The Safety Dance –

When we search for metaphors to think about life, being and risk there is none better than the dance. In many ways fallible humans ‘dance’ through life and as much as we might like to invent and concoct a controllable, predictable and confined world, it is not.

The reality is, the world is not predictable, which is why we have insurance. The world is not predictable and error is normal. The reality is, life is messy, things go wrong, people will be harmed. The real questions Safety should be asking are not about control but about resilience.

Instead of concocting a delusional cocoon of zero denial ( The real challenge should be about what dispositions, orientation, skills, worldview and character is needed for resilience and learning.

The Canadian New Wave band Men Without Hats, most successful song is ‘The Safety Dance’. Their official website is:

The song ‘The Safety Dance’, was written by the lead singer after he was ejected from a club for ‘pogo dancing’. The song has been around for 30 years ( Pogo dancing is not about using a pogo stick to dance but rather a form of up and down jumping on the spot. It got its name from looking like bouncing up and down like a pogo stick. The dance is characterised by keeping torsos rigid or thrashing about; holding arms stiff at their sides or flailing them, keeping legs together or kicking about, jumping straight up and down or, in any direction, and spinning in the air. The pogo dance emerged in the 1970s and is associated with The Sex Pistols.

The song ‘The Safety Dance’ is basically about freedom of expression and an the psychosis of obsession with safety (; Obsession is a psychosis and a mental health disorder encouraged by Safety.

The official video clip is set in the country side featuring; Morris dancers, Mummers, Punch and Judy and a maypole. Some of the lyrics are:

And you can act real rude and totally removed
And I can act like an imbecile

And say, we can dance, we can dance
Everything’s out of control
We can dance, we can dance
They’re doing it from pole to pole
We can dance, we can dance
Everybody look at your hands
We can dance, we can dance
Everybody’s taking the chance
Safety dance

The song is also a song of protest against thug bouncers ( who love to overpower and bully people, in the name of safety. When you want to brutalise others in the name of good, make sure it is made a safety issue. The moment Safety steps in, nothing must be questioned.

In SPoR, we often use the metaphor of the dance to explain the joy of motion (learning) and the messiness of resilience. You can do all the research you like on resilience; no one really knows what it is or knows what it takes to be resilient. But we sure know when things fall apart but no one knows or has a recipe for ‘the flourishing life’. Resilience is like fallibility: unpredictable, random and not able to be packaged in some formula. Unless of course you read all the con merchants trying to sell something titled: ‘The three steps to …’; ‘The five ways to …’ or ‘Seven tips to …’ resilience. In many ways resilience like fallibility, is a mystery.

Dance is often a part of music and both are Metaphors We Live By (Lakoff and Johnson ). In dance and music, we move and embody movement ( ). In music and dance we become interaffected and intercorporeal ( with others and the world. Some even suggest that the dance is the worlds favourite metaphor ( Many cultures in their religious beliefs position ‘the dance’ as divine ( Badiou articulates well what is embodied in dance ( Dance is also associated with trance, dreaming and vision ( ).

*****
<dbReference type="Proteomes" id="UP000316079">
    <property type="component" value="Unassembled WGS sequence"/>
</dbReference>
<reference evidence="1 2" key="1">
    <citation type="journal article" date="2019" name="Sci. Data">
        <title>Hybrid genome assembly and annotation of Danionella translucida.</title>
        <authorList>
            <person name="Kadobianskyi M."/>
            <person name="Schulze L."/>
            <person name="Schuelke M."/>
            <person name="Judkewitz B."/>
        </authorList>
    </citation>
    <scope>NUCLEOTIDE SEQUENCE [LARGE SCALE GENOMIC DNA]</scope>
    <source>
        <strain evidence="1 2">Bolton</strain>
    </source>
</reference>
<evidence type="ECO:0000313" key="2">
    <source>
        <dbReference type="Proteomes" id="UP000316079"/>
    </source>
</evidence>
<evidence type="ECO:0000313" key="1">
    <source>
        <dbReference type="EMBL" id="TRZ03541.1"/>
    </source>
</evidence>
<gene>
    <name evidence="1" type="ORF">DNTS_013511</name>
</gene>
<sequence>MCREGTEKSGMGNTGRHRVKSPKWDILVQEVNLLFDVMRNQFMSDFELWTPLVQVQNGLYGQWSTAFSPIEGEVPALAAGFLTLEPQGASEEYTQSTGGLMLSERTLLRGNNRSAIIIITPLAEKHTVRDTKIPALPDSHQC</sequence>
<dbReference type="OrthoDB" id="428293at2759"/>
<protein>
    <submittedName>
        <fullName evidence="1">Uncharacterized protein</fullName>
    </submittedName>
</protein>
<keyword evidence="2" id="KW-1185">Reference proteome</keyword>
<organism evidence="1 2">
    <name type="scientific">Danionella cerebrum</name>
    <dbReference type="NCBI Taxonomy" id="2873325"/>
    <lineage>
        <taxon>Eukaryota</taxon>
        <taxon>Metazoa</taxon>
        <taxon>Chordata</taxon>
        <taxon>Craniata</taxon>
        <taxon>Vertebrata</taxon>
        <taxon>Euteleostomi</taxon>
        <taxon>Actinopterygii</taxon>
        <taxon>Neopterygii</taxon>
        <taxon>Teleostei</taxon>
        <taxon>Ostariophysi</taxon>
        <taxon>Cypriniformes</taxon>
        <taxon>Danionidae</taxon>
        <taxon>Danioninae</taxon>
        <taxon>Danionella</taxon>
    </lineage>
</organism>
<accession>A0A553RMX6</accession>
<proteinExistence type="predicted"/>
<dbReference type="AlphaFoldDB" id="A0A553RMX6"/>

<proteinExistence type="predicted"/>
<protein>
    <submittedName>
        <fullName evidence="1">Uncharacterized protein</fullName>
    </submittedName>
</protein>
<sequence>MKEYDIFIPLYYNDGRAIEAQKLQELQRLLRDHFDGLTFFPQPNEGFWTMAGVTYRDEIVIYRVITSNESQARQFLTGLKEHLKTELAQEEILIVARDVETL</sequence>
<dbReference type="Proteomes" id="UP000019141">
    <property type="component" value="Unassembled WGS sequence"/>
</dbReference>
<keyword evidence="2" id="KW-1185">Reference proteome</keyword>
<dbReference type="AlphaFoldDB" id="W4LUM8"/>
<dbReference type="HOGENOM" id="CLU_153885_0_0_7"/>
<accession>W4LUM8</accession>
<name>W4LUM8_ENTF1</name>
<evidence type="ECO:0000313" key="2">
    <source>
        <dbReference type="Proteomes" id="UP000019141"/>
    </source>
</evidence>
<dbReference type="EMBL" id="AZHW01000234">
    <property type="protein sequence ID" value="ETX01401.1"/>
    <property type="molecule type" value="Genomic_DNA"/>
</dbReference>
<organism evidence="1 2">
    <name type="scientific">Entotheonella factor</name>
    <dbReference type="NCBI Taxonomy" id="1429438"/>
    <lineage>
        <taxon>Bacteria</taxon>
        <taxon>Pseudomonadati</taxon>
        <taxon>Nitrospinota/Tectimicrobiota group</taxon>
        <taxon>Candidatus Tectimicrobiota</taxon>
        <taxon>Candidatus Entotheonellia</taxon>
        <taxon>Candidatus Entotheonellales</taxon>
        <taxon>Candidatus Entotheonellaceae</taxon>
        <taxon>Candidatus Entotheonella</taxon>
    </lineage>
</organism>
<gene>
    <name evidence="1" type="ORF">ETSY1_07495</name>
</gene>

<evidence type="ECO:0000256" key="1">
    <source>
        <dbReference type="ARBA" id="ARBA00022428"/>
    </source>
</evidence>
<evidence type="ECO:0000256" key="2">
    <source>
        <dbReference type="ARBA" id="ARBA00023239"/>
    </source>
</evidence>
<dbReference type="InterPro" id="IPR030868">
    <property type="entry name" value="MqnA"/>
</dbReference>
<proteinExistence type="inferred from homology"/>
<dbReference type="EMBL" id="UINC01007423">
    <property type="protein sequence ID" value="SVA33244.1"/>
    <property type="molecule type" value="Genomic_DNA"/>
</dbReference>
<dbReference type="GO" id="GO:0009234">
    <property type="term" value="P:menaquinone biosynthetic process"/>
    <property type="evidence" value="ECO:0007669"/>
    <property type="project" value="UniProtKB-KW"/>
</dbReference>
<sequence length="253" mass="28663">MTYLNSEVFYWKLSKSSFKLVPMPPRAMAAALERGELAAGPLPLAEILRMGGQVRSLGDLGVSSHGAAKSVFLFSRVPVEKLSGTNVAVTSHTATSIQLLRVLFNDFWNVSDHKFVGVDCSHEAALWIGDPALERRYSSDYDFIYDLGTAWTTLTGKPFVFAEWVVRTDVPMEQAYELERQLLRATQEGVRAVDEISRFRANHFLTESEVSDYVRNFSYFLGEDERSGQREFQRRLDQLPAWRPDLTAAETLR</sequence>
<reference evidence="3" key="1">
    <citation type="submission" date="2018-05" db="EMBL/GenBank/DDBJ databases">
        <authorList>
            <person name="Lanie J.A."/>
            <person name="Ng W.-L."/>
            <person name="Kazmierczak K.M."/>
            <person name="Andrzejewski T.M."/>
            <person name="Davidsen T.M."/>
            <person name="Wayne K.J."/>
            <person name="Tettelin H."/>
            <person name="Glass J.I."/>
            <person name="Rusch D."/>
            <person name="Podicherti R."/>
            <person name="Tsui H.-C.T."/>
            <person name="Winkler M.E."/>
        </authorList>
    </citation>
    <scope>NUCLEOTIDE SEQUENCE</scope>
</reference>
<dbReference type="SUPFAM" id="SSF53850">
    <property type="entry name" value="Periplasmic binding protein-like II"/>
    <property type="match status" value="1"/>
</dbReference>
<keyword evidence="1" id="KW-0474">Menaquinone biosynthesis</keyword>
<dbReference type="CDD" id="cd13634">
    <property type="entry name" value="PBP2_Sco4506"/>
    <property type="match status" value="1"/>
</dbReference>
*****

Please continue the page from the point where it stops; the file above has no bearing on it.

Dance is Poetic and Semiotic. None of this is of any interest to the likes of Hopkins, Cooper, Dekker, Conklin or Hollnagel. Metaphysics is of no interest to Safety, neither is there any interest in the unconscious or Religion. Safety prefers the materialist myth of Behaviourism and Mechanics, controls and prediction but, has no interest in knowing about suffering, harm or the e-motions. This is how you end up with nonsense by Hopkins that claims that structure creates culture. This is how you end up with books on Culture that argue that the best thing to do about culture is to NOT talk about it (Busch).

Without research into all that comes with Transdisciplinarity, Safety will never understand: ritual, mythology, human judgment and decision making, culture, fallibility, ethics or semiotics.

It is in Poetics and Semiotics that one finds the best understanding of what it is to be a human fallible person. Understanding human error starts with understanding personhood, not with a construct of Behaviourism.

If we make Poetics and Semiotics the starting point for studying risk and learning, we don’t end up with so much concocted mechanistic nonsense that dominates the safety industry. Knowing Semiotics and Poetics lead us into a trajectory of humanising risk. These lead us into taking the notion of culture seriously and embracing a Transdisciplinary approach to knowing.

Working in the Transdisciplinary space, between and across disciplines, is a dance. It is a dance where we partner with disciplines with different worldviews than safety. It is a dance between disciplines, where safety is NOT given primacy over everything. It is a dance where personhood and ethics are taken seriously. It is a dance where safety arrogance has no place.

If you want to learn about SPoR, and how to tackle risk so that persons are humanised and valued in their fallibility, welcome to the dance. Studying SPoR is all about practical positive methods for tackling risk (

You can study SPoR here: or write to Matt Thorne for your free 2 hour introduction:


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